College Art Association

CAA News Today

News from the Art and Academic Worlds

posted by Christopher Howard — Apr 27, 2016

Each week CAA News publishes summaries of eight articles, published around the web, that CAA members may find interesting and useful in their professional and creative lives.

Fair Use Prevails as Supreme Court Rejects Google Books Copyright Case

The US Supreme Court declined to hear a challenge from the Authors Guild and other writers claiming Google’s scanning of their books amounts to wanton copyright infringement and not fair use. The guild urged the high court to review a lower court decision in favor of Google that the writers said amounted to an “unprecedented judicial expansion of the fair-use doctrine.” (Read more from Ars Technica.)

Federal Ruling Puts California Artist Royalty Law in Jeopardy

A federal judge recently dismissed a lawsuit against several auction houses sued by artists over failure to pay them royalties as guaranteed by California law. The ruling could spell the end for the California Resale Royalty Act, which allowed some artists to collect 5 percent of any resale of their work if they lived in state or if the work was sold here. (Read more from the Los Angeles Business Journal.)

Loaded Symbols and Artistic Responsibility

An inexcusable cultural blind spot in the South is a glaring lack of education regarding imagery and symbols—their meaning, power, and unmitigated capacity to make people feel threatened. These minatory icons—nooses, Confederate flags, swastikas, blood drop crosses—are not symbols that can be recontextualized or reappropriated in art. They aren’t even “loaded images.” They are emblems of hate. (Read more from Burnaway.)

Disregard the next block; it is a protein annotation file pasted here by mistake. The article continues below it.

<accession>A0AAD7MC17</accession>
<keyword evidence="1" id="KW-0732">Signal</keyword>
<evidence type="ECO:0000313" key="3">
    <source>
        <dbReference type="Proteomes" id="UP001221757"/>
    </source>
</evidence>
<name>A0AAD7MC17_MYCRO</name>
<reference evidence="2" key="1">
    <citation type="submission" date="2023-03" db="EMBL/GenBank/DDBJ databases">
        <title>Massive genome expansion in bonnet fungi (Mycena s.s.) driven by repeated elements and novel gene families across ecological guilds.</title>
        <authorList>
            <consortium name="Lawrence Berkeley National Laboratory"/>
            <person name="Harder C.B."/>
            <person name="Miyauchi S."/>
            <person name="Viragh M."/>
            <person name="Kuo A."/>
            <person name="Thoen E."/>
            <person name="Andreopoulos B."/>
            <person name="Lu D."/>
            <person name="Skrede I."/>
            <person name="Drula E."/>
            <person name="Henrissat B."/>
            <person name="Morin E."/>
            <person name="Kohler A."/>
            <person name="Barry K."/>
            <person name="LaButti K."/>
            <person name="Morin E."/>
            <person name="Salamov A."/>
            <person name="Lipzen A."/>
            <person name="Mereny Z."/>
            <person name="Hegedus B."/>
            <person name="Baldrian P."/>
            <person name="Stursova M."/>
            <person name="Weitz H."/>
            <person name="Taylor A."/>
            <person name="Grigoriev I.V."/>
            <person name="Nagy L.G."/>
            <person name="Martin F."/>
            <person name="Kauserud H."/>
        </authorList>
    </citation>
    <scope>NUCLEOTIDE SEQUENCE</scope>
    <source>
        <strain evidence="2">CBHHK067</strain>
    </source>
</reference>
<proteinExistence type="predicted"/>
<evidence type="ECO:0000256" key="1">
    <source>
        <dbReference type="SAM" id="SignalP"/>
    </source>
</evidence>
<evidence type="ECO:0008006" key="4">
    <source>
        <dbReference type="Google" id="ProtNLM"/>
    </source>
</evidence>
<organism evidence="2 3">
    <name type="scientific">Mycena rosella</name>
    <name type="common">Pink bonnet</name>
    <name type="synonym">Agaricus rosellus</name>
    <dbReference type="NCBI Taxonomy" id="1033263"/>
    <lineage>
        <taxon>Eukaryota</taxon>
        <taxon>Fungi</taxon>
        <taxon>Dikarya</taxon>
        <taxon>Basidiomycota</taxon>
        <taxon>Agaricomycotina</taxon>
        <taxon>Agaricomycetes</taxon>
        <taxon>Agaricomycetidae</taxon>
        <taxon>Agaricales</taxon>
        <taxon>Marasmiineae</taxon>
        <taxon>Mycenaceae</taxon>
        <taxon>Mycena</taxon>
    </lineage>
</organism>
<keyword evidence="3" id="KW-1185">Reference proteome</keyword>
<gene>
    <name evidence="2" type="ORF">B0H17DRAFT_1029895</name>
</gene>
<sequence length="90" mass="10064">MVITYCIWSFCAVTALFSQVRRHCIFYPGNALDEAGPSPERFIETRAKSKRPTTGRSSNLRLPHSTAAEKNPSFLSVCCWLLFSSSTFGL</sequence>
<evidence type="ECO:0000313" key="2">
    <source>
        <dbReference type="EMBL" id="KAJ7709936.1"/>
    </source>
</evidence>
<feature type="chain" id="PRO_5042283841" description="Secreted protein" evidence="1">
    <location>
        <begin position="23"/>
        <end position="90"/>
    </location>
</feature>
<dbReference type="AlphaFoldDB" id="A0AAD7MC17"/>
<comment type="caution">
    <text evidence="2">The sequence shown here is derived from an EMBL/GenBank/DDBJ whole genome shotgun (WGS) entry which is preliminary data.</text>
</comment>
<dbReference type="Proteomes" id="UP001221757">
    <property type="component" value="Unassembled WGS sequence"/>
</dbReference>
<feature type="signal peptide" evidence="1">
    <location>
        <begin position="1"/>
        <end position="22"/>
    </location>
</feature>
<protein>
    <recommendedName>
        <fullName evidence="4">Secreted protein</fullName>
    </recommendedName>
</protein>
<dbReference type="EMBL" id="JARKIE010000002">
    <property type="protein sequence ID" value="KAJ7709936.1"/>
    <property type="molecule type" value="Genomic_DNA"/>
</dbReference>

Does Mapplethorpe Still Matter?

The Perfect Medium, two concurrent retrospectives of the work of Robert Mapplethorpe hosted simultaneously at the Los Angeles County Museum of Art and the Getty Center, provides the richest narrative about the photographer to date. By centering on Mapplethorpe’s world—his network of affiliations—instead of resting on the artist’s brand of sexual bombast, the shows manage to lift Mapplethorpe out of the often facile discourse on pornography’s contentions with fine art. (Read more from Aperture.)

Estimating Square Foot Coverage for Products

When it is important to know how much paint will be needed to complete a painting, as in the case of a mural or large painting, or simply priming a large surface, there are a few ways to estimate how much your tube, bottle, or jar of paint will cover or how much you will need to buy to complete the project. (Read more from Just Paint.)

Integrate to Innovate: Using Standards to Push Content Forward

At least once a month my colleagues and I walk out of a meeting and someone says: “Remember when we used to be publishers?” It’s become the obvious joke when all we talk about is metadata, digital content distribution, ecommerce solutions, or content licensing issues. (Read more from the Scholarly Kitchen.)

The Slow Professor

While professors may be accustomed to nonacademics clinging to an outdated image of faculty life, the newest resistance to letting it go comes from within the academy. In a new book, two tenured professors propose applying the “slow movement”—which describes everything from food to parenting to science to sex—to academic work. (Read more from Inside Higher Ed.)

How Can the Disparity in Arts Funding along Racial Lines Be Fixed?

Nationally, only 6 percent of minority organizations receive comparable funding from individual donors to organizations serving mostly white patrons, according to Grantmakers in the Arts. At a time when foundations like Wallace are spending big bucks to maximize audience engagement, what root causes account for this discrepancy? (Read more from Inside Philanthropy.)

Filed under: CAA News, Uncategorized